Alongside notebooks, pencils and pens, the next essential classroom accessory seems to be a water bottle to sip on in between scribbling down notes. Water bottles are the first choice among students who are trying to stay hydrated during a dry lecture. “It’s the last thing I grab before I leave my apartment,” nursing senior Rachel Abbott said. “I empty it from the day before and add new ice and water.” Abbott also carries her 20 ounce pink reusable water bottles with her to work and the gym. “By the end of the day I’ve probably refilled it about three times, at least.”
Water bottles come in many shapes, sizes and materials. Some can be used over and over while others should be thrown away after one use. Outside of the bottles themselves packaging and advertising campaigns entice consumers into thinking that if they drink from their disposable water bottle they will be getting the purest, freshest water straight from a distant spring. “Most of the time that water comes straight from Michigan,” plant biology senior Nick Batora said. “It’s all about reading the fine print. Sure there may be a glacier on the front wrapper but that doesn’t mean the water came from around the world.”
The truth about these thirst quenching accessories is that they were not all created equal. But that does not mean none of them came from a freshwater spring in Fiji. The bottom line is consumers should be aware of the facts when it comes to the numerous different kinds of water bottles that line store shelves. They should know not only how the bottles affect their environment, but also how they affect their health.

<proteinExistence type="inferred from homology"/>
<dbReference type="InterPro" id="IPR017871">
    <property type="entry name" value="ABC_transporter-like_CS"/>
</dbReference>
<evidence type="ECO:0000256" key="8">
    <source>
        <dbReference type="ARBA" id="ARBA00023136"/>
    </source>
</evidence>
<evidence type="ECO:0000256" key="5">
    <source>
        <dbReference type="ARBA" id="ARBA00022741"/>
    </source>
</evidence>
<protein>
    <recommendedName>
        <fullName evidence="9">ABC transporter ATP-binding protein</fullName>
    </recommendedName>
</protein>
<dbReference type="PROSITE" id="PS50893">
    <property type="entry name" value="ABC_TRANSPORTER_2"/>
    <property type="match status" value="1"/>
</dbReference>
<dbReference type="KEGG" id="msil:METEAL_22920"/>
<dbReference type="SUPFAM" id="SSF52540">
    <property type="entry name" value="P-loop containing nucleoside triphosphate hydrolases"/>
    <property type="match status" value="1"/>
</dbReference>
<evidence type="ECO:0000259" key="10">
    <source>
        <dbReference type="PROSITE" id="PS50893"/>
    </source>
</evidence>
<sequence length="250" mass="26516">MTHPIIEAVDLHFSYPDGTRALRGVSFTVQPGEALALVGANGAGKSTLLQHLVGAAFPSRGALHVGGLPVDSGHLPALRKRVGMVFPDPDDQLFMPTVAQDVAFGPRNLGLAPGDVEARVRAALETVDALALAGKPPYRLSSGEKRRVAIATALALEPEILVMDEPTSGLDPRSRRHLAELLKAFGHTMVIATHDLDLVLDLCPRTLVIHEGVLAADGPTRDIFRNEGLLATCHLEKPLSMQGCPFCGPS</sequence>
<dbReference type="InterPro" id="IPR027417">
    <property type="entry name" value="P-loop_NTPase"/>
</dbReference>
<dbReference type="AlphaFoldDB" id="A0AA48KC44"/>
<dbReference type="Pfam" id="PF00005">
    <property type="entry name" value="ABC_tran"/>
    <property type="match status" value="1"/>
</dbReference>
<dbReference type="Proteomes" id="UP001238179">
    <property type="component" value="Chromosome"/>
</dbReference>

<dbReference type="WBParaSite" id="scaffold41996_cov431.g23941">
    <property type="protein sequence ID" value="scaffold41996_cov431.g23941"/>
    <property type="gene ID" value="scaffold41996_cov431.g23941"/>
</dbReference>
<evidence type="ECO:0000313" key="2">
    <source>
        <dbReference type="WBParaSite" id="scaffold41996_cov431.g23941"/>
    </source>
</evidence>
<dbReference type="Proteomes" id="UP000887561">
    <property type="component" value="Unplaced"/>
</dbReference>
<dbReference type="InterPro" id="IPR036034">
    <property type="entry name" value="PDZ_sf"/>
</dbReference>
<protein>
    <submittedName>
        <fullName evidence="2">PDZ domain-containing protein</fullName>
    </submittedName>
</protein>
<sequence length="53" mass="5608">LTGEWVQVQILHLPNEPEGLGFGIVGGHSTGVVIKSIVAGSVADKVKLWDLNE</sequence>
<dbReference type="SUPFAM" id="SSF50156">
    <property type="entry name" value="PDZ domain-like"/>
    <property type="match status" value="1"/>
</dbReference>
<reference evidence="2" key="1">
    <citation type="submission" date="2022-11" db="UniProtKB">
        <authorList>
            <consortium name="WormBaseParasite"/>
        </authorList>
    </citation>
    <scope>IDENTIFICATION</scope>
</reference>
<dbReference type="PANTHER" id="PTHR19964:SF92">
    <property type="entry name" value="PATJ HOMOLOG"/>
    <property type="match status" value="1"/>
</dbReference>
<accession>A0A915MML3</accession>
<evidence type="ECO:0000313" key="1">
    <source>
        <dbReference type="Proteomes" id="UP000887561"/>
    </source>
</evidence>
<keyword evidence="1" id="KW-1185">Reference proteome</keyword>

Disposable Water Bottles and Waste
Abbott recently switched over to the pink reusable water bottle after hearing reports of the toll disposable water bottles take on the environment. “It’s such a waste, but you still see people everyday using plastic bottles once and then throwing them away. At the end of the day there’s nothing you can do about it but make a change for yourself,” Abbott said.
[Batora]With news reports focusing mostly on what water bottles can do to your health, their impact on the environment are often overlooked. About 86 percent of the empty plastic water bottles in the United States land in the garbage instead of the recycling bin, according to Food and Water Watch, a nonprofit consumer rights organization. That amounts to about two million tons of polyethylene terephthalate (PET) plastic bottles piling up in U.S. landfills each year. But that is not the only reason disposable water bottles are wasteful.